On Wednesday, the Atlantic Coast Conference announced it was moving its football championship out of North Carolina because a controversial transgender bill remains law.
James Clements, Clemson University president and chairman of the ACC Council of Presidents, said the decision to move the championship game out of Bank of America Stadium in Charlotte was made after “wide-ranging and vigorous discussion” over the “bathroom bill” passed by the North Carolina General Assembly earlier this year.
“The decision to move the neutral site championships out of North Carolina while HB 2 remains the law was not an easy one but it is consistent with the shared values of inclusion and non-discrimination at all of our institutions,” Clements said, in a statement released by the ACC.
The move by the conference follows a wider decision by the NCAA – the governing body of collegiate athletics – to pull its seven championships out of North Carolina because of the bill.
The bill, regulates that transgendered individuals must use the public bathroom of the gender they are biologically, not the gender they most relate to.
The NCAA opened a bid portal for those seven events on Tuesday with bids due Sept. 27 and sites announced on Oct. 7. The seven championships up for bid are:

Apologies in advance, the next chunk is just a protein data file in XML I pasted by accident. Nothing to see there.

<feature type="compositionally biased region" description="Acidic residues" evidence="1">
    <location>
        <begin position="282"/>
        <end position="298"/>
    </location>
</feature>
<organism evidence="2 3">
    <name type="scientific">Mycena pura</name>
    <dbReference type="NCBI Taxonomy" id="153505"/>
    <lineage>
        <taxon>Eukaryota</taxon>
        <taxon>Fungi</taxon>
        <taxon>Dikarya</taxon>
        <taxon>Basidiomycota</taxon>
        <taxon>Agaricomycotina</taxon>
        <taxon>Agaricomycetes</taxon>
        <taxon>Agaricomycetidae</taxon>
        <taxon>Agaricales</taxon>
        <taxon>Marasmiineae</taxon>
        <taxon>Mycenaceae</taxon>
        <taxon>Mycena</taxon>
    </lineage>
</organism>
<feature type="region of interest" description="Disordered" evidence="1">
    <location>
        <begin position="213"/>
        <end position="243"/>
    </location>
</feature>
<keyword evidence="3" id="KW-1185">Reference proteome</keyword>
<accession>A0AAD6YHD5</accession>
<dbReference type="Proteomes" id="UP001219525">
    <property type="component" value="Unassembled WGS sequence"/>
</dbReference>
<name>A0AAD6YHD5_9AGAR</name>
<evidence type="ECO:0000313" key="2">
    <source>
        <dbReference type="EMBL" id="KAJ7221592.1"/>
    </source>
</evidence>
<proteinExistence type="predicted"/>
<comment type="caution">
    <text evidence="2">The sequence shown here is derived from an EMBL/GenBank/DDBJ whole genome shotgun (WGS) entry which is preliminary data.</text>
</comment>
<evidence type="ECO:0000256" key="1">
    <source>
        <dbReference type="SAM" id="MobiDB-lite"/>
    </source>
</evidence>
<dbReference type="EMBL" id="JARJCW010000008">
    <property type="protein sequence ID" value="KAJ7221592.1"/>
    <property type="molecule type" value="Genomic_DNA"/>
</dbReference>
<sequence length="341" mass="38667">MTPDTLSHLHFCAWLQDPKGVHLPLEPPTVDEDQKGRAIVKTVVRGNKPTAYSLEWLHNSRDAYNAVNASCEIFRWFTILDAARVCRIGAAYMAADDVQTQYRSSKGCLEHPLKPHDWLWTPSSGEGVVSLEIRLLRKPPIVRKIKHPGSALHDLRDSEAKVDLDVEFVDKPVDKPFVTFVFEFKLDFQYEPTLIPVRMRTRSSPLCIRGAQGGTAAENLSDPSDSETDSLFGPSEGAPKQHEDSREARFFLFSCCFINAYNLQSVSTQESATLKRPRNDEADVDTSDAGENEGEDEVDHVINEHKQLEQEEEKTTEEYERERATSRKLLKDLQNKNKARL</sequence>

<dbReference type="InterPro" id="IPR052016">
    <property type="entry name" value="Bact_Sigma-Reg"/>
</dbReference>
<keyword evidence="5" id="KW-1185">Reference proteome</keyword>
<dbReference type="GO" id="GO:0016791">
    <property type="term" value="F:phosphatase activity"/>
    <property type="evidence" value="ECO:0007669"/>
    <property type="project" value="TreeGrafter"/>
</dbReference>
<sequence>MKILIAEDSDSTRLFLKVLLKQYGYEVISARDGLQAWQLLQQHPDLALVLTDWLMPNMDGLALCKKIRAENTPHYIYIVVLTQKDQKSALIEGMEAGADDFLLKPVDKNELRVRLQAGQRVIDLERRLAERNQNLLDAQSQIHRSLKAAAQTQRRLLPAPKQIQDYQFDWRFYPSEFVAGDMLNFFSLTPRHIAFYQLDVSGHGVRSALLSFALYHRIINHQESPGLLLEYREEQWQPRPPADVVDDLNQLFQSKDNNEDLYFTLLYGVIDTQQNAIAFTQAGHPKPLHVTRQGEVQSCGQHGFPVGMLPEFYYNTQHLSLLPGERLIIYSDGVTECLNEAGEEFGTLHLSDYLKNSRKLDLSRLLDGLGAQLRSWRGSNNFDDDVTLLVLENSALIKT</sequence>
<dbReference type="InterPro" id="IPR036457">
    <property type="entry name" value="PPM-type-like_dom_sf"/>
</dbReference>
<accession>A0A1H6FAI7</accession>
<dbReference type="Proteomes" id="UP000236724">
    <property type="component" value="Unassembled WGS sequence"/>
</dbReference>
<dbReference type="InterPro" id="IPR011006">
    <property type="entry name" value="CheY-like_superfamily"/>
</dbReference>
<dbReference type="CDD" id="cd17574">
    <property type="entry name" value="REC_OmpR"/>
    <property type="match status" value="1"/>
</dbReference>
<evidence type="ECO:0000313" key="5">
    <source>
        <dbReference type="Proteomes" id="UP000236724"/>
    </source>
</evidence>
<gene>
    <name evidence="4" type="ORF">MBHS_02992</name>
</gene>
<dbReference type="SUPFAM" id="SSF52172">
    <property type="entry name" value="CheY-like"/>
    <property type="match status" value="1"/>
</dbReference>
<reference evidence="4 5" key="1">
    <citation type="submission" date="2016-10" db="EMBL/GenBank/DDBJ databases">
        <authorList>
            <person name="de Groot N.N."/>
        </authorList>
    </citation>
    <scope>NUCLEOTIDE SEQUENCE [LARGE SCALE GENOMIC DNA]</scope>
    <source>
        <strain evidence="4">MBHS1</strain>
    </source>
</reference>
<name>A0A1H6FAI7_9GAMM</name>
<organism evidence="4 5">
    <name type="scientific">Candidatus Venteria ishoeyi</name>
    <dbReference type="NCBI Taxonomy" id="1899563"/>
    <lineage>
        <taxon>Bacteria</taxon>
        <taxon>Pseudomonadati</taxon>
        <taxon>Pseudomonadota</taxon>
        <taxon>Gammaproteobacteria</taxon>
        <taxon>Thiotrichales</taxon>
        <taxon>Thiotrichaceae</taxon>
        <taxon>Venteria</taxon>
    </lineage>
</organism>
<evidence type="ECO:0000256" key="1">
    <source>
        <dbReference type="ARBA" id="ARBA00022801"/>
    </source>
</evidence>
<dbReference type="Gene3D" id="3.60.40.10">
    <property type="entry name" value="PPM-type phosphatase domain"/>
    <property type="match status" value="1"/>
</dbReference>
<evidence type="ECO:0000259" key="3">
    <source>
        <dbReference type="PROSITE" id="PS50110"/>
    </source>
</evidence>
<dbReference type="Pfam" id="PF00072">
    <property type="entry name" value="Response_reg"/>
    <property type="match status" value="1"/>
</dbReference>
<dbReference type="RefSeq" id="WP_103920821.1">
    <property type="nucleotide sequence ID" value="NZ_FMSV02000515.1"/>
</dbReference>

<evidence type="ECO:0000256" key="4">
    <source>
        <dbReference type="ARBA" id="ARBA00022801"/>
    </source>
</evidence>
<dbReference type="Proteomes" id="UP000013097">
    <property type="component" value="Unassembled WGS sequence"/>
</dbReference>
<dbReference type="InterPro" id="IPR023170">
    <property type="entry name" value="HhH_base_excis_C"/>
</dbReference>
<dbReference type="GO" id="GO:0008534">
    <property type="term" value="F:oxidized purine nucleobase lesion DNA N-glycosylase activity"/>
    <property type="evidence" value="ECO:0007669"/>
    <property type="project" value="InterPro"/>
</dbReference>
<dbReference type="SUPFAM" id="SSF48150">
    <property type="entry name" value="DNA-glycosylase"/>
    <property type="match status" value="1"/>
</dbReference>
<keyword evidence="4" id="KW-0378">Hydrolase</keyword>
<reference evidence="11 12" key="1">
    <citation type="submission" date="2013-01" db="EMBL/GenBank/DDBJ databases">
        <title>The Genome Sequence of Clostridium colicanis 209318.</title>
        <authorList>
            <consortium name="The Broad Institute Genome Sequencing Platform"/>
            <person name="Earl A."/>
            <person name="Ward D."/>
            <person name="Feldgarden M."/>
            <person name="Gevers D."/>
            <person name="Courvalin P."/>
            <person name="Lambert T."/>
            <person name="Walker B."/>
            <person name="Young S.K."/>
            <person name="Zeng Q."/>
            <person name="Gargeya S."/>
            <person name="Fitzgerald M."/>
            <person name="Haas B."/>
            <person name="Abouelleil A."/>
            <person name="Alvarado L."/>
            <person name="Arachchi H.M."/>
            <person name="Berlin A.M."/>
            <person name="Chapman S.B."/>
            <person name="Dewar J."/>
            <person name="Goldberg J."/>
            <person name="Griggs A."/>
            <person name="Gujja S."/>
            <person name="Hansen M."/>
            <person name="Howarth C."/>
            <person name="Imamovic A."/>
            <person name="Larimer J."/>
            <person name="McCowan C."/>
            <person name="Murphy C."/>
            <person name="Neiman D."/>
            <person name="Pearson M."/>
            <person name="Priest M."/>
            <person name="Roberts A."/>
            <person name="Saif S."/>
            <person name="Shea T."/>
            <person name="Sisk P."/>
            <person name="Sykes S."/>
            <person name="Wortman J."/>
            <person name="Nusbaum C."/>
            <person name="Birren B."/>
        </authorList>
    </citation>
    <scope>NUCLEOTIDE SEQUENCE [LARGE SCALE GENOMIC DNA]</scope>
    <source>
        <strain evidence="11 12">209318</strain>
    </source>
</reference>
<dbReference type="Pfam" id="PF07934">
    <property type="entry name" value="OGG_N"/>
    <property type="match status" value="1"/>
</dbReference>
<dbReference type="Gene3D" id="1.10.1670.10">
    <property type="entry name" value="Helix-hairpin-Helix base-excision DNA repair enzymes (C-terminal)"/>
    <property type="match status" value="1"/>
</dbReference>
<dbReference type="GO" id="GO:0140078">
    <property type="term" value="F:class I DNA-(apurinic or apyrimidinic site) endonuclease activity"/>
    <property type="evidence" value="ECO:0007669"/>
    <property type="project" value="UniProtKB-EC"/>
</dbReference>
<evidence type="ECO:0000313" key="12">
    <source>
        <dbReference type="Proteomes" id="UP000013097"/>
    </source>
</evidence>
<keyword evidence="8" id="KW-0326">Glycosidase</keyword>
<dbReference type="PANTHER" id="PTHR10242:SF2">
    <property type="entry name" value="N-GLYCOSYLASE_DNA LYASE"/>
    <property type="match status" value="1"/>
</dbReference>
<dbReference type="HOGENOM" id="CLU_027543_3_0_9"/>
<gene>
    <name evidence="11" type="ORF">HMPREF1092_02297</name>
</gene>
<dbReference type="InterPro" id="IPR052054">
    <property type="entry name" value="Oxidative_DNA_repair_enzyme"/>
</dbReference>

- 2016 Women’s College Cup – Dec. 2 and 4
- 2016 Division III men’s and women’s soccer championships – Dec. 2-3
- 2017 Division I men’s first/second round basketball tournament – March 17 and 19
- 2017 Division I women’s golf regional – May 8-10
- 2017 Division III men’s and women’s tennis championships – May 22-27
- 2017 Division I women’s lacrosse championship – May 26 and 28
- 2017 Division II baseball championship – May 27-June 3
Upstate officials said they are looking at the available events and dates to determine if there is a good fit.
“We are going to look at what we can do and what makes sense,” said Robin Wright, senior sales manager for Visit Greenville SC. “We obviously going to look at men’s basketball and we have had conversations with the NCAA loosely and we are looking at dates to see what will fit. I feel pretty confident that we will submit something.”
In Spartanburg, Chris Jennings, executive vice president of the Spartanburg Convention and Visitor’s Bureau, said they too are looking at what is available and will attempt to see if something fits.
“We are reviewing the bid requirements and this is not something you can just go after you have to have a willing collegiate partner,” Jennings said. “We are also interested in the higher value business and not just going after anything.”